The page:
Becky Worley is a technology correspondent for ABC News and "Good Morning America" who has been covering technology since 1998. She's also a mom living in Oakland and, in this article, tackles how to put your teens on a social media detox.
Social media is perceived as an inevitable staple of a modern teen's life. But new research suggests screen time is associated with anxiety and other mental health issues especially for 14 to 17-year-olds.
To get a feel for how Instagram and Snapchat impact a teen's sense of happiness, we asked a group of 10 girls from Northern California aged 13 and 14 to quit all social media for two weeks. The teens and their parents allowed "GMA" follow their social media cleanse. Their reflections on life without social media gave an insight into the unforeseen consequences of this always-on technology.
Watch the video above to see how the teens fared with the experiment, how it changed their views on social media, or even better, start your own social media detox with a group of teens.
- 1October 29, 2018
- 3October 4, 2018
Here's the full guide to follow if you want to try the social media detox with your own family or community.
Recruit friends (and their parents)
Of course, you can log off alone, but we found strength in numbers especially for teens (6 or 7 participants is optimal). Have participants invite friends to voluntarily give up social media. (You can even cut and paste this invite.)
One note -- it's powerful for parents to talk together without kids and for kids to talk together mostly without parents. In our experiment, some of the parents logged off social media for two weeks too!
“What would 2 weeks without social media be like? I’m going to log off and see what I experience without Instagram, Snapchat, and VSCO. Why don't you join me? I’m inviting a few friends to try this experiment, and we will get together at my house on ____ date to discuss the results. Almost like a book club for our social media experiment. Are you in?"
Get it going
Start a group text (outside of their normal social media messaging services). Pick the start and end date.
Send a message on Day 1 asking participants to delete the apps off their phones (they can reinstall in two weeks, all their photos and posts will still be there).
Keep a log or journal
In our experiment, the girls recorded video diary entries to note their experiences and shared them to an online photo album that they could all see.
Writing a journal entry on the experiment could also work, but neither is mandatory.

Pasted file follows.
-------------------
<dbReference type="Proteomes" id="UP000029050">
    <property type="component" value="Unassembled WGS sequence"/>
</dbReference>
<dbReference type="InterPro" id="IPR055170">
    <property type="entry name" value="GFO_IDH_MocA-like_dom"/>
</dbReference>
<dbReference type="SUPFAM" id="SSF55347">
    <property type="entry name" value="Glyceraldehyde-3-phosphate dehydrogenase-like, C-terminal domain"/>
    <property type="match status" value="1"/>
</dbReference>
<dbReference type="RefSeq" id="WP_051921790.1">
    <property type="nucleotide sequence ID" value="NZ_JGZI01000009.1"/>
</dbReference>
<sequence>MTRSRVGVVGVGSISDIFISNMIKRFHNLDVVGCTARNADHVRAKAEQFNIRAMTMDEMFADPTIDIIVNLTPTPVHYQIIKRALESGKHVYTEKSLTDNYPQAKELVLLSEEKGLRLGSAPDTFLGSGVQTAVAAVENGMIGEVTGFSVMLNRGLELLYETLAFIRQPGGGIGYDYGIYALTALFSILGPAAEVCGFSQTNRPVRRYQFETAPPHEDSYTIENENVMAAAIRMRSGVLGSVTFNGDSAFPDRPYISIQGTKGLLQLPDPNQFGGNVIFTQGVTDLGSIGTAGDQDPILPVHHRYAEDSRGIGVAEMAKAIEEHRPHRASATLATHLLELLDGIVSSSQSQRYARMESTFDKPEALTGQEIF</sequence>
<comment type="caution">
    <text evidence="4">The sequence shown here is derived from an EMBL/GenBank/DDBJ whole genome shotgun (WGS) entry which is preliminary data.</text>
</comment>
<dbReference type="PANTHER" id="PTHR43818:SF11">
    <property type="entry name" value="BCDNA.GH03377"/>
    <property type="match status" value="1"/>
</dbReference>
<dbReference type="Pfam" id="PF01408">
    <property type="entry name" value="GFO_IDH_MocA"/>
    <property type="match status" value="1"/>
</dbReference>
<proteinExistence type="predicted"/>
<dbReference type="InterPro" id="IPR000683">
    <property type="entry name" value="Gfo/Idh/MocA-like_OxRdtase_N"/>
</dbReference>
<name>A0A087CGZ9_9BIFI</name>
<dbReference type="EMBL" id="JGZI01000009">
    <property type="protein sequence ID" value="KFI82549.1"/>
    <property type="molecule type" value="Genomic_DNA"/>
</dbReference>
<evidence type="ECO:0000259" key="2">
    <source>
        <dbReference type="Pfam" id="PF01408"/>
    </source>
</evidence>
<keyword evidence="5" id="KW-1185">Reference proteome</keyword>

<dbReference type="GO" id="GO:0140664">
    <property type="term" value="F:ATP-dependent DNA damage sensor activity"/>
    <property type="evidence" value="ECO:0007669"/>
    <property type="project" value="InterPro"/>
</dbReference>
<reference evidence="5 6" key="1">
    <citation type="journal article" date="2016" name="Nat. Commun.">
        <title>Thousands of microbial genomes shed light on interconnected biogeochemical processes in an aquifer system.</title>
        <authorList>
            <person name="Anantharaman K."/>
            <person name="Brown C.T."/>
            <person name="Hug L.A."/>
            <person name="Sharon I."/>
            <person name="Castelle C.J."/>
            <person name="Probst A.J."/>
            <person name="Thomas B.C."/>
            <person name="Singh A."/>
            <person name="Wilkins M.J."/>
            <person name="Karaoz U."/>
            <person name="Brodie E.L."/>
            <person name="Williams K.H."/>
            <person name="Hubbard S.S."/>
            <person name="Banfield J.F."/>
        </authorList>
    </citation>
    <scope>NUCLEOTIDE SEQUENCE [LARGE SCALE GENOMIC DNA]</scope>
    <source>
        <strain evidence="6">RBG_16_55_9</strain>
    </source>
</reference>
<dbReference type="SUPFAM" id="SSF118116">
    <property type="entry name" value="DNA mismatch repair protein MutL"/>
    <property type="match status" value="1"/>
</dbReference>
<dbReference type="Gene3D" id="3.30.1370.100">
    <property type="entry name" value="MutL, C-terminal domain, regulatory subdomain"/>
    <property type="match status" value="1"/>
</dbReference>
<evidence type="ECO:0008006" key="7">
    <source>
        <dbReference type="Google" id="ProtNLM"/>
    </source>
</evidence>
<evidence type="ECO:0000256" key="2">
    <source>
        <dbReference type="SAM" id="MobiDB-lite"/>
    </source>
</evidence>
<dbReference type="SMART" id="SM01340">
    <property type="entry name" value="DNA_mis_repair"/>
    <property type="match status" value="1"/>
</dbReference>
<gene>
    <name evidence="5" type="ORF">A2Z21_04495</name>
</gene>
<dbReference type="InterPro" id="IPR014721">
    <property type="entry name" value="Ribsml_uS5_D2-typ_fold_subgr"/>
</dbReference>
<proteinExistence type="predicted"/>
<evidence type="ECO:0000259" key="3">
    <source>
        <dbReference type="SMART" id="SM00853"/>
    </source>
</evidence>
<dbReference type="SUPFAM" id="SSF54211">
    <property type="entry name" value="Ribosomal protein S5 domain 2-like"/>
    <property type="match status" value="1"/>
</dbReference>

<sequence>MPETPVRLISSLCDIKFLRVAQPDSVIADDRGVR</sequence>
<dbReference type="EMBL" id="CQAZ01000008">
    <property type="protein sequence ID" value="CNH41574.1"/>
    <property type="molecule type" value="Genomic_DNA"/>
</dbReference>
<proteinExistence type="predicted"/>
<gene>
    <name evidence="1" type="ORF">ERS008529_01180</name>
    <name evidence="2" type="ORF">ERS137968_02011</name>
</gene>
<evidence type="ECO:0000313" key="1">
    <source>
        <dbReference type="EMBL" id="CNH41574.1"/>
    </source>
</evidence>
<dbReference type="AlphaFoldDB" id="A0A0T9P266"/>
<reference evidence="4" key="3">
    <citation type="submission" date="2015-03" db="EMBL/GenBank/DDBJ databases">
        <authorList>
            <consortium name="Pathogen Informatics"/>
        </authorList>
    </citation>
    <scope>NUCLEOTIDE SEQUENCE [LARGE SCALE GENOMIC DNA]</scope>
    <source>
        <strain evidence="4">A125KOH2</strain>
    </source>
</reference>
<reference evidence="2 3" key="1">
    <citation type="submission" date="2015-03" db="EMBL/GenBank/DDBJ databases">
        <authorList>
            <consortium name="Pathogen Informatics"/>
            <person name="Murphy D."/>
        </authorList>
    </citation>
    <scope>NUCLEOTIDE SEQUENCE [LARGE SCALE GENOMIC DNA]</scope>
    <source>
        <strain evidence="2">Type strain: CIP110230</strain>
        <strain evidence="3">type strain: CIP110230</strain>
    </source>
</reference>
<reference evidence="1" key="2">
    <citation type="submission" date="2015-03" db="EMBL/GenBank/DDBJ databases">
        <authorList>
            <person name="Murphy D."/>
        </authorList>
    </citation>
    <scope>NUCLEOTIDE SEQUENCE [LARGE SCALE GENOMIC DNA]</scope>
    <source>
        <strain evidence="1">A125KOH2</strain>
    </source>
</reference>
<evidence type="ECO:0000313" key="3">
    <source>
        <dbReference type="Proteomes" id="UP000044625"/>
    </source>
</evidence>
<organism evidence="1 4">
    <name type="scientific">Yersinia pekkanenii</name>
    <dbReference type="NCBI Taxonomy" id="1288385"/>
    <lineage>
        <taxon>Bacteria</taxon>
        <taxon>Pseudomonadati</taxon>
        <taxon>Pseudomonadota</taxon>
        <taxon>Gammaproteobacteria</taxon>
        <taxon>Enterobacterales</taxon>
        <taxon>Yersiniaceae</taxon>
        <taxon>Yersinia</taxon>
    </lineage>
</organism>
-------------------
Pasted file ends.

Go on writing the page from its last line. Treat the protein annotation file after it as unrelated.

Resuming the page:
The finish line
When the two weeks is over, send a message telling the participants they can go back to their normal social media usage.
Talk it out
Invite participants to a gathering shortly after the experiment ends (2 to 3 days later). They will still have fresh memories of their experience, and will probably feel a little overwhelmed after logging back on.
We recommend one adult, who can be neutral on the topic, act as a facilitator for the kids.
Questions for the kids
What did it feel like to delete social media apps off your phones?
Did you feel alone?
Were you bored?
Did you miss out on any big online happenings?
What was it like for something cool to happen in your life and not be able to post?
Was it nice not to see things friends were doing that you hadn’t been invited to?
What did you do with your time?
Did you feel more connected to family?
Did you argue with your parents less?
Did you sleep better?
Were you more productive?
Did you lose streaks? Are you sad about that?
Did it affect any friendships? Make better friends? Lose friends?
When you were hanging out with friends what did you notice about their interactions with social media and their phones?
Questions for the parents
While the kids are meeting, it’s helpful for the parents to gather for some conversation as well.
What about this experiment did you like the most?
Was there anything you didn’t like? Anything unexpected?
How does social media compare to our childhoods where we talked incessantly on the phone or watched TV all weekend long?
What practices or rules work best in your house?
Did you quit social media during the 2 weeks?
Questions for kids and parents together (mostly parents listening)
In one sentence, what was your favorite thing about the social media detox? (Make sure to stick to only the positives here).
How would you like to change your social media usage?
What's the optimal amount of time each day to be on your phones?
How can your parents help you change your habits? Would you like them to install time limits on your phone, possibly using new IOS parent controls? Or would you like to pick a day (days) of the week when you go phone-free or social media-free (Monday/Tuesday?)
How would you like your parents to change their habits?
Tell us @GMA if you organize your own social media cleanse and share how it went!